HIV-trajectories: struggles of marginalized people from Central and Eastern Europe living with HIV/AIDS in Berlin to gain access to health care and social welfare
(Europa-Universität Viadrina Frankfurt (Oder))
Paper short abstract:
Marginalized and migrating people living with HIV/AIDS from Central and Eastern Europe in Berlin manage different elements of their subjectivity in order to access health and “good life”. I show how these practices reveal imperial dynamics in health and social/labor policies of the German state.
Paper long abstract:
Since decades Berlin enjoys a reputation of particularly liberal and tolerant space, not least for all kinds of gender and sexual identities. Such reputation, apart from attracting white middle-class homosexuals from Western Europe and North America seeking sex, appeals to marginalized sexual and gender minorities from all over the world, and - due to proximity - particularly to those from Central and Eastern Europe (CEE) and from the new member states (NMS) of the EU. Based on ethnographic research on trajectories of marginalized people living with HIV/AIDS (PLWHA) from CEE and the NMS who seek help at an anti-HIV organization in Berlin, I show an (European) imperial dynamic (Stoler 2011) that becomes visible both in everyday struggles over access to health and social welfare of marginalized PLWHA and in their imaginations about living in "the West". I focus on interplay of race, class, gender, sexuality and health/legal status in order to show different strategies and tactics of subjectification beyond national and EU borders. These managements of identities should enable survival and "livable life" in conditions of marginalization and precarity beyond national and EU borders. They reveal not only different and overlapping forms of "normalization" and discrimination of migrants in different locations, but also various coalitions and subversions against the reproduction of global, (post-)imperial inequalities inscribed in health and social/labor policies in the EU and in CEE countries.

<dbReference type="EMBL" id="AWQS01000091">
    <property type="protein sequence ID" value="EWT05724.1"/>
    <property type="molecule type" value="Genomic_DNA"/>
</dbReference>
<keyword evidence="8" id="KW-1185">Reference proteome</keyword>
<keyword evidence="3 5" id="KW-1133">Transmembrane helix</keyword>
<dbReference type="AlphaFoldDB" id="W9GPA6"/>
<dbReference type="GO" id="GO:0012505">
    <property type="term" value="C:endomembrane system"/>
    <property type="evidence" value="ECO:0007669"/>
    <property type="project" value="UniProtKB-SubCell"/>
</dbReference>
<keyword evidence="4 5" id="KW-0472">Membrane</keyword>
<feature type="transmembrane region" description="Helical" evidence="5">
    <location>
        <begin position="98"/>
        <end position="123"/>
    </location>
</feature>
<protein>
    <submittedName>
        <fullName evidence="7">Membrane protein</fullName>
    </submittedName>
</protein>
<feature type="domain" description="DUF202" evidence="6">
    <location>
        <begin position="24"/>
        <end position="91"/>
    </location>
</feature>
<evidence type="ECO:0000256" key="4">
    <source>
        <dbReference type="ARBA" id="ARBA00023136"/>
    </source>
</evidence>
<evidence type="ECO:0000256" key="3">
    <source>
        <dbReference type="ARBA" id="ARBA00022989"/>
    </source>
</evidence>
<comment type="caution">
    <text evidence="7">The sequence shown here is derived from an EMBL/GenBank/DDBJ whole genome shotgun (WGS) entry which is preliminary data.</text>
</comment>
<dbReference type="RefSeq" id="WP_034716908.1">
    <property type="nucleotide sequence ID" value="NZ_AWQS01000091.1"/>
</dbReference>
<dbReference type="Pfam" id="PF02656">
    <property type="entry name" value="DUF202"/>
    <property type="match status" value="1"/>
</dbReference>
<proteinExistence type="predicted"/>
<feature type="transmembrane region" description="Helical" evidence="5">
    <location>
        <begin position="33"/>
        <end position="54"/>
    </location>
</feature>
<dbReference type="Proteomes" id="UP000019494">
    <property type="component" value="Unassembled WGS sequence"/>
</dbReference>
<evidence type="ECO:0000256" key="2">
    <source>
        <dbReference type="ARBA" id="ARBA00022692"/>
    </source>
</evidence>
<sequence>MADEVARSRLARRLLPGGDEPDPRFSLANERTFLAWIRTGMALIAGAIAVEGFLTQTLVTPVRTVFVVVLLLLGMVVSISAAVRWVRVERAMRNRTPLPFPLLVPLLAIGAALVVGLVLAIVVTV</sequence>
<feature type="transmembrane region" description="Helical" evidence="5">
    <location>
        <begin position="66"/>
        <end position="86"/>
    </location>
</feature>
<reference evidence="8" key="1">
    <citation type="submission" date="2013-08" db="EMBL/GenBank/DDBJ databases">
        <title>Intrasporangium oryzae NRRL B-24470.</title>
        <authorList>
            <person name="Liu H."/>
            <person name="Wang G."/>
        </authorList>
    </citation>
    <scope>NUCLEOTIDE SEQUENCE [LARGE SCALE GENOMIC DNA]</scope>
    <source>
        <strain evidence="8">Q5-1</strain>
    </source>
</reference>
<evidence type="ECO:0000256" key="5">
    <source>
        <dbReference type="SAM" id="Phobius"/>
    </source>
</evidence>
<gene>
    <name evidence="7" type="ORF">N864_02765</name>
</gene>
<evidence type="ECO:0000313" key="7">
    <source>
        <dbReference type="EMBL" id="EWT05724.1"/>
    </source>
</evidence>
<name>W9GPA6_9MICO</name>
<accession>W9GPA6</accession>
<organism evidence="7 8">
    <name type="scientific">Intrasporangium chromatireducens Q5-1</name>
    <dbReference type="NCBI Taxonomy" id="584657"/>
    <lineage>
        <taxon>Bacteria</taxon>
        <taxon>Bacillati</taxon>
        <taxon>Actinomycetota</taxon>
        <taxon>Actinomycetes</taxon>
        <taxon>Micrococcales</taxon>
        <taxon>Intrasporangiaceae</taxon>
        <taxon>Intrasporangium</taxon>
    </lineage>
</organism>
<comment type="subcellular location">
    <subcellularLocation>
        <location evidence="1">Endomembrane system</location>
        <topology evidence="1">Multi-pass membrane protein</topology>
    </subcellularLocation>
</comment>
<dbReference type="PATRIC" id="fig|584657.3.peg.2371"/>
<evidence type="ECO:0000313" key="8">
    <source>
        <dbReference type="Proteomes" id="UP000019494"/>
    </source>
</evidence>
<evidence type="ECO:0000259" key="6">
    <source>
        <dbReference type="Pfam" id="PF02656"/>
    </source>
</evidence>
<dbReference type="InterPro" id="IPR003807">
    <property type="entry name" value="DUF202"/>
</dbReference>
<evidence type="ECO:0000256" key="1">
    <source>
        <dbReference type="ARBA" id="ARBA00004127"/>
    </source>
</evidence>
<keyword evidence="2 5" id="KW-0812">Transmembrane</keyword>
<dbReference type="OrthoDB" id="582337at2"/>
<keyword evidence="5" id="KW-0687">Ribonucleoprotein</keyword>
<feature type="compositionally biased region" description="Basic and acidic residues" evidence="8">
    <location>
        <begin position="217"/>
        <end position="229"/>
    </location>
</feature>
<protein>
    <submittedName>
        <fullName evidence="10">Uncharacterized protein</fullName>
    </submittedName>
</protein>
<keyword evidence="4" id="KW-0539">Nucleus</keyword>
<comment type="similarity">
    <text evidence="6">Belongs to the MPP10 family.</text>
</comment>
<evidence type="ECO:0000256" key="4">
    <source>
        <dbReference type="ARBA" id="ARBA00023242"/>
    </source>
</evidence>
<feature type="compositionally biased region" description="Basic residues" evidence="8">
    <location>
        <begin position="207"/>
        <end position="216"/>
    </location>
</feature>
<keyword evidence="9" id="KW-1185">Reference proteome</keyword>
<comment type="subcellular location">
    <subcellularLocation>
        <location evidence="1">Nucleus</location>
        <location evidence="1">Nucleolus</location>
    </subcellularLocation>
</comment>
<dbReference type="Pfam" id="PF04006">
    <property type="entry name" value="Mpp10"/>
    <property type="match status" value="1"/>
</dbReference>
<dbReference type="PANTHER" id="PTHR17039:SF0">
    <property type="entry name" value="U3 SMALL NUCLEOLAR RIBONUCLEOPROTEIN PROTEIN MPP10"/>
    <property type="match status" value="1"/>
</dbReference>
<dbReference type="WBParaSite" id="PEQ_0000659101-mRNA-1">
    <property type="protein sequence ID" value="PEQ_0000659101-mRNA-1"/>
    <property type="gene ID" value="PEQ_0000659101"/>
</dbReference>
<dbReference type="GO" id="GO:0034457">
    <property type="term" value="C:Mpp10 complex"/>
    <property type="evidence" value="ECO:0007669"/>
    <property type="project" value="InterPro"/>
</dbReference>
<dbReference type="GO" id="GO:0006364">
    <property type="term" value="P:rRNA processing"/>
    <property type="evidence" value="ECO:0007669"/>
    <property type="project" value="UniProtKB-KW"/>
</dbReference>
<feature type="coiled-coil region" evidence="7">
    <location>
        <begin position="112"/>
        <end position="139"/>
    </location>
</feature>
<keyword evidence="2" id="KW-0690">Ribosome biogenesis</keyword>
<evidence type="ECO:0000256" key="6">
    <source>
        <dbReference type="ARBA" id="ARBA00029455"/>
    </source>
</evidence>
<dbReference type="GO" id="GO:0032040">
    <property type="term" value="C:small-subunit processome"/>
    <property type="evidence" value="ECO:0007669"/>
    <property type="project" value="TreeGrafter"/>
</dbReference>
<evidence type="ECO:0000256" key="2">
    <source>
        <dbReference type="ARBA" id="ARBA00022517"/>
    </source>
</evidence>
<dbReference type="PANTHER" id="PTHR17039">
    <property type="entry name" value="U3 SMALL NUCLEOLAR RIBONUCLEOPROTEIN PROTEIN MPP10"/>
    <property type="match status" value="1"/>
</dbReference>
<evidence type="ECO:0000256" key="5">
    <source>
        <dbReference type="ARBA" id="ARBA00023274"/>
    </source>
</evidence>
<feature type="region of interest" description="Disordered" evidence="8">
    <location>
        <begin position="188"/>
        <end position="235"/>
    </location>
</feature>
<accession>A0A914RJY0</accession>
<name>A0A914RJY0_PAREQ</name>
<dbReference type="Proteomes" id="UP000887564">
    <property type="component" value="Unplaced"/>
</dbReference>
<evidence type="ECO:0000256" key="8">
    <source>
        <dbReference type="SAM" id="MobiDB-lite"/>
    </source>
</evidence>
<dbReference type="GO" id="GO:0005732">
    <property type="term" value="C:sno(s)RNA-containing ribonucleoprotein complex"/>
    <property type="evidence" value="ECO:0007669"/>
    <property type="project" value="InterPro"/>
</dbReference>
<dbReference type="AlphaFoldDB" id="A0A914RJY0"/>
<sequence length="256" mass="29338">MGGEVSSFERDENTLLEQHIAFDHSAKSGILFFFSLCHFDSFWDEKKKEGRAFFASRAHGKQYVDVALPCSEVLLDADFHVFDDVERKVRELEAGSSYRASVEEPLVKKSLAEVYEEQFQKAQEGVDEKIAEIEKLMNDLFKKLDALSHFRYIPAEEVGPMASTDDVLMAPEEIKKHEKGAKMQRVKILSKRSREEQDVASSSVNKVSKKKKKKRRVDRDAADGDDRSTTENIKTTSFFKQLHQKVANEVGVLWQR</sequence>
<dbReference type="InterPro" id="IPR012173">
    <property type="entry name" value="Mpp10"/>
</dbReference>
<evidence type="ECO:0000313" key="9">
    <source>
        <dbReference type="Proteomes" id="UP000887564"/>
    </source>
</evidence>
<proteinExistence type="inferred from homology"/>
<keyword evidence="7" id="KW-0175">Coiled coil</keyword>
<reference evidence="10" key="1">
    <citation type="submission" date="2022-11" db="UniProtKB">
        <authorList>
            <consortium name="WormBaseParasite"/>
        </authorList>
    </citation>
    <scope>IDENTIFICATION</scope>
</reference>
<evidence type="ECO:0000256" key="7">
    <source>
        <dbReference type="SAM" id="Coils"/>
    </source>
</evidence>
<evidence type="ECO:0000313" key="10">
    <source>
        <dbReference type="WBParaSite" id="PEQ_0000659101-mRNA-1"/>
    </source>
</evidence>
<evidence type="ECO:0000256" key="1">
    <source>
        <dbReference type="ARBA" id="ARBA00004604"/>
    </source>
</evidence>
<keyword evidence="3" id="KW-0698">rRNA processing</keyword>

Mobilities of wellbeing